Bernie Madoff Death Watch (NYP)
Which is more likely: an investor takes a hit on Madoff or a Madoff investor kills himself? Sayeth the Post:
Suicide hotlines in Greenwich, Conn., could be lit up today as investors in the posh suburb begin to realize how much they've lost in the rip-off scheme perpetrated by Wall Street legend Bernard Madoff.
Groups known to have worked with Madoff in the past include alternative-asset manager Fairfield Greenwich Group, the Nomura Bank of Japan, and Swiss asset-management firm NPB New Private Bank.
Sources tell The Post that Madoff managed money for Fairfield Greenwich through a $7 billion hedge fund called Fairfield Sentry, which Nomura and NPB offered to clients.
And these guys will probably be dead soon anyway but you never know:
Membership rosters at a number of Florida country clubs could be particularly hard hit by Mr. Madoff's alleged scheme, including Boca Rio Golf Club in Boca Raton and the Palm Beach Country Club in Palm Beach. Members of these clubs helped promote Mr. Madoff's services to the clubs' membership, though the clubs themselves weren't involved, club members said. Having money with Mr. Madoff was a symbol of prestige within these clubs, several member say.
BlackRock CEO Announces Cuts Have Been Made, Fidelity Cuts Looming (CNBC)
Erring on the side of brevity, CNBC announces:
1. BlackRock has made 500 cuts in days past, many of the positions part time according to Fink.
2. Fidelity is looking at cutting 3000 people through early 2009.
Goldman Compensation Fund To See $12B (Reuters)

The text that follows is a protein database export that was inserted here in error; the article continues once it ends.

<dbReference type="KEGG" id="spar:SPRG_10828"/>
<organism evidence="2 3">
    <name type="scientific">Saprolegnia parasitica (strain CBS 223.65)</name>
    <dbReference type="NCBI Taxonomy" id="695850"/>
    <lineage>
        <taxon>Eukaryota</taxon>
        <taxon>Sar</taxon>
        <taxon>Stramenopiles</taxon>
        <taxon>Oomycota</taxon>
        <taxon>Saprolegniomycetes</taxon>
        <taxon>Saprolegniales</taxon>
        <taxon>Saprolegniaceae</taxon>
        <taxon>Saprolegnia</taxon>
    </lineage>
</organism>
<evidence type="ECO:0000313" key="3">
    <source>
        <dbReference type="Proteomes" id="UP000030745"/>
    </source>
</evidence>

The fund is down $8B from $20B, which means "Top bankers could see their bonuses shrink as much as 80 percent, while lower-level workers could see their bonuses fall 50 percent, the paper said."
While normally this would be cause for concern, I think anyone that gets more than a box of used condoms this year will be excited.
Fed Says 'No' to Bloomberg, Extends Middle Finger (Bloomberg)
Conspiracy theories abound, the Fed is denying the request by Bloomberg for insight into how/where/why about $2T has been invested during this turmoil under various programs. The Fed claimed they don't have to release information on "trade secrets and commercial information" and pointed out that they don't have to release internal memos under such requests.
Cue Senate bitching.
UBS Freezes $6B Property Fund (CNBC)
"Swiss bank UBS said on Friday it had frozen a $6 billion real estate fund as it could not keep up with redemption requests from wealth management clients.
The Jersey-based UBS Wealth Management Global Property Fund will be closed until the end of 2009."
Just a thought: wealth management clients are calling for redemptions to pay their IRS penalties?
Executive Accused In Mortgage Scheme (WSJ)
"Mr. Gordon, a former director of residential acquisitions at Bayview, made more than $2.8 million in additional commissions by altering the value of 2,800 loans from 2001 to 2006, according to documents filed by prosecutors in U.S. District Court in Miami."
I have the feeling that this is a sign of things to come: we should see hundreds of these cases pop up across the United States. The idea that bankers created this problem is as ludicrous now as the day it was conceived: this is a mom and pop shop issue that went big time, and I personally hope they get their asses handed to them.
PNC's Purchase Of National City Approved (Reuters)
"As a condition of the merger, PNC will sell 61 National City branch offices in western Pennsylvania with deposits totaling $4.1 billion. Once the merger is complete, PNC will have about $289 billion in assets and $180 billion in deposits."